Late last week, we looked at some offseason moves that have been working out for their new teams to start 2023-24. Now, we’ll go over some that have failed to meet expectations heading into American Thanksgiving just a couple of days from now.
Maple Leafs Offseason Moves
Aside from Tyler Bertuzzi, who has played well for the Toronto Maple Leafs, general manager Brad Treliving’s offseason moves have not paid dividends for his team to start the 2023-24 season.
Let’s start with John Klingberg, who’s come under the most scrutiny among the Maple Leafs’ signings from this summer. Klingberg may have a little offensive value left in him, but his defensive game has completely fallen off a cliff.
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The Maple Leafs have a 42.03 expected goals percentage (xG%) with Klingberg on the ice at five-on-five and have gotten outscored 14-9 in his minutes. This signing has not worked out, and it appears there could be some clarity on his situation this week, per Elliotte Friedman on the Nov. 20 episode of 32 Thoughts.
Then there’s Ryan Reaves. At least with Klingberg, it was a one-year deal. But for whatever reason, Treliving gave Reaves a three-year contract at a cap hit of $1.35 million. He’s been a complete net-negative this season, with a 35.02 xG% and minus-11 goal differential at five-on-five. That goal differential is zero goals and 11 against, by the way.
Reaves may not have a significant cap hit, but that contract will be problematic because of his term and because he’s been such a net negative. The Maple Leafs are unlikely to get any value out of this signing.
Finally, there’s Max Domi. He’s had some rough shooting luck, but the struggles are apparent. He has no goals and nine assists in 17 games while sporting a 42.32 xG% at five-on-five. He’s always been a defensive liability, and that’s proven to be a problem at the beginning of his Maple Leafs tenure.
Fortunately, he’s on a one-year deal, too, but Treliving’s offseason moves have not panned out as hoped. The Maple Leafs are getting by with fantastic play from their star players, specifically William Nylander, who’s in for a payday over the next few months.
Avalanche’s Depth Moves
Admittedly, it’s been a mixed bag for the Colorado Avalanche’s offseason moves. Ross Colton and Miles Wood have fared well, while Ryan Johansen, though inconsistent, has had some good moments. But the same can’t be said for Tomáš Tatar and Jonathan Drouin.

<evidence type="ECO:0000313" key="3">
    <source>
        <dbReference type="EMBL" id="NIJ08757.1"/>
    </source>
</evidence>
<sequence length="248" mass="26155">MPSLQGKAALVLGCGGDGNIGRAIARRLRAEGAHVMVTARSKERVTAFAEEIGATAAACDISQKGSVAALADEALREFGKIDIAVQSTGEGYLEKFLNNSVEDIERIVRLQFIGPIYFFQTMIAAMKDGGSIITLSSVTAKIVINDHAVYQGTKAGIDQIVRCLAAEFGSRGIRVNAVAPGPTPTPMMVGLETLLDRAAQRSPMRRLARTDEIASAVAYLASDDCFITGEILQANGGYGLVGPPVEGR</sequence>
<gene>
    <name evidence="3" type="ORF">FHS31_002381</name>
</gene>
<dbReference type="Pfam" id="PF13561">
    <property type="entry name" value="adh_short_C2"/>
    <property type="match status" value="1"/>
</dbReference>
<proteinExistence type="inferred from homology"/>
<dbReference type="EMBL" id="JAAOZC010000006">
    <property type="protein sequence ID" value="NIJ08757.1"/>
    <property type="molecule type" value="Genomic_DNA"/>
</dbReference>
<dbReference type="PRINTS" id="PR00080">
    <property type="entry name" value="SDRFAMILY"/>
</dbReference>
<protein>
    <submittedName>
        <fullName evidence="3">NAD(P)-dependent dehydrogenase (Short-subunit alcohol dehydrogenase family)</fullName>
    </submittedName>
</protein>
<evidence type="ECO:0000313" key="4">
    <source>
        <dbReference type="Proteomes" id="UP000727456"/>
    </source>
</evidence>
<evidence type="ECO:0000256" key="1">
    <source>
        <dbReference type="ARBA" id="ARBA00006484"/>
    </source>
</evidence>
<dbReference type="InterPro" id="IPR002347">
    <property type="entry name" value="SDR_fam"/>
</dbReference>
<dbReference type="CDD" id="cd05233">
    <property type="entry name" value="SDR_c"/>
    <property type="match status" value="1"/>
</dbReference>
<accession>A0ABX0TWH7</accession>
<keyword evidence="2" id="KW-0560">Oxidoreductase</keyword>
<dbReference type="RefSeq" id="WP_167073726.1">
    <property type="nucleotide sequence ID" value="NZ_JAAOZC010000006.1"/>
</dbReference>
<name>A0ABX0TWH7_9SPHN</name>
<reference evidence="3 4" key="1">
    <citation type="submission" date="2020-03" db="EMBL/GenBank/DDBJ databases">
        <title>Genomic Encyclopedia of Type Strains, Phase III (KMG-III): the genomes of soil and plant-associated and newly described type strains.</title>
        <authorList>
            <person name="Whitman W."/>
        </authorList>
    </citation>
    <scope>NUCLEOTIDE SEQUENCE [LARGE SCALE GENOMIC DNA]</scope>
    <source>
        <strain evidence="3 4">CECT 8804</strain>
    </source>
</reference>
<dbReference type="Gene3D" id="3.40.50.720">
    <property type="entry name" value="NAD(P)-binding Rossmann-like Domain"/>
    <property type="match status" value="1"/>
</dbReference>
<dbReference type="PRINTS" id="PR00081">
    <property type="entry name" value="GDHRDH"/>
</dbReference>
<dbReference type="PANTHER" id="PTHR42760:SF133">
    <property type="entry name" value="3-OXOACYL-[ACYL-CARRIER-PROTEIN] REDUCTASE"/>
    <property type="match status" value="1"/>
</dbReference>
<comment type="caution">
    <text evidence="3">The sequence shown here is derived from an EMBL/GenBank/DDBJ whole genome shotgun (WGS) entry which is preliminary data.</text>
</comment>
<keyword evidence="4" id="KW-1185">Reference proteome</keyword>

Tatar had a rebound season with the New Jersey Devils in 2022-23, totaling 20 goals and 48 points in 82 games. Unfortunately, he’s off to a very slow start with the Avalanche, with no goals and seven points in 16 games.
Tatar’s impacts have declined significantly from where he was a season ago, and he’s only averaging around 0.5 shots on goal a game, a far cry from the 1.86 shots on goal he averaged with the Devils in 2022-23. The Avalanche don’t have great forward depth, especially with Artturi Lehkonen out long-term with an injury, so they need more from Tatar.
Then there’s Jonathan Drouin, who has a goal and two assists in 15 games. The Avalanche signed him to a one-year deal in hopes of rekindling some of the magic he had with Nathan MacKinnon when they played for the Halifax Mooseheads in the QMJHL. But it just hasn’t worked in Denver so far.
With Tatar and Drouin struggling and Johansen not being far off from getting lumped in with them, GM Chris MacFarland will likely need to add some forward depth ahead of the trade deadline.
Connor Brown is coming off a torn ACL, so maybe it shouldn’t be a surprise he’s struggling out of the gate. Still, the Edmonton Oilers were likely expecting more from him to start 2023-24. He has no goals or points through 11 games, but I think there’s reason to be optimistic with his game.
Though Brown hasn’t found the scoresheet, he has a 57.47 xG% at five-on-five. The Oilers have scored just one goal in his 130 minutes on the ice, leading to an on-ice shooting percentage of 1.39 percent. With how they’re carrying play when he’s on the ice, they’re due to score more in his minutes.